We’re intelligent people. We like to be logical, precise, controlled and just. But when the black dog is behind us, or someone’s just said something that really makes us feel bad, it can be very peculiar to see all that fly out the window and find these strange emotions churning in their place. When I’m badly hurt by something, I’m often very silent, as my mind races to find the correct answer, the precise justification for my feelings or the truly encompassing start to my exposition.
In those situations, you might have someone wanting to help you. They might even be the person that said whatever it was that put you down. They might even not sound like they’re helping at all with their questions or explanations. But often it is this very person who does care the most for you. And here you can apply that intelligent, logical brain for a minute to help you.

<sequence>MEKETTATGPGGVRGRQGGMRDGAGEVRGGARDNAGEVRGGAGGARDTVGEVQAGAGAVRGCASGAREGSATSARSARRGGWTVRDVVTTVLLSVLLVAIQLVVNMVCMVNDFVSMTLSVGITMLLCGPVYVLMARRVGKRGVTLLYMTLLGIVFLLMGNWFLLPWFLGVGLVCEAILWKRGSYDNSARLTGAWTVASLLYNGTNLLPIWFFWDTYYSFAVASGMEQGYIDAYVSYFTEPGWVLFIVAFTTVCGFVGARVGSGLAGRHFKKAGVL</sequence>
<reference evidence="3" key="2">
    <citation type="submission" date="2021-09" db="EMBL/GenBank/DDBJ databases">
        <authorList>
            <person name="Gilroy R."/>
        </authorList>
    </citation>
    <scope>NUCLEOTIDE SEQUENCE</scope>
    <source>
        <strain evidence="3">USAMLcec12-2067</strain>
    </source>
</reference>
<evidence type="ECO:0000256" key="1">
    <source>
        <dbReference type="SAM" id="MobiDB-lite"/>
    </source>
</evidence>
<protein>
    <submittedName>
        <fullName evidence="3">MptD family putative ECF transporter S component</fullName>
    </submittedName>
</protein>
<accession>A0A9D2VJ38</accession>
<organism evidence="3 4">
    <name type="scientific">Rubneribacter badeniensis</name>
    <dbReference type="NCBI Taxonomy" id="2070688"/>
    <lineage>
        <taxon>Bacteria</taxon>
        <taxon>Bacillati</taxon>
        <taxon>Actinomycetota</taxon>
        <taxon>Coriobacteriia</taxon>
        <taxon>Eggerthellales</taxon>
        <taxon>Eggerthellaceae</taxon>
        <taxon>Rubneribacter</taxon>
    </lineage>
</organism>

The first thing I try to do is to at least apologise for being upset. Sure, it may be a small thing, but sometimes the other person doesn’t even know that anything might be wrong. Apologise if you’ve snapped at them, or done something ill-mannered. We can agree that even if you feel like they’re the one who has hurt you and you dearly want an apology, that you shouldn’t be lashing out or being nasty.
Which leads me to the second thing I try to do: precisely differentiate between how they’re trying to help (even if it’s not actually helping you) and whatever has hurt you. You may realise that, even though they’re being a klutz – and I know I’ve been really stupid when it’s come to trying to comfort someone else when they’re feeling down – they at least care for you. It’s not much, but we can all work on that.
Most importantly, we have to try to not be sarcastic, rude, difficult, or antagonistic while we’re dealing with our problems. It might feel that the effort will be the straw that breaks the camel’s back, but believe me it’s nothing compared to what gets broken if you deliberately set out to hurt the person who’s trying to help you. 🙂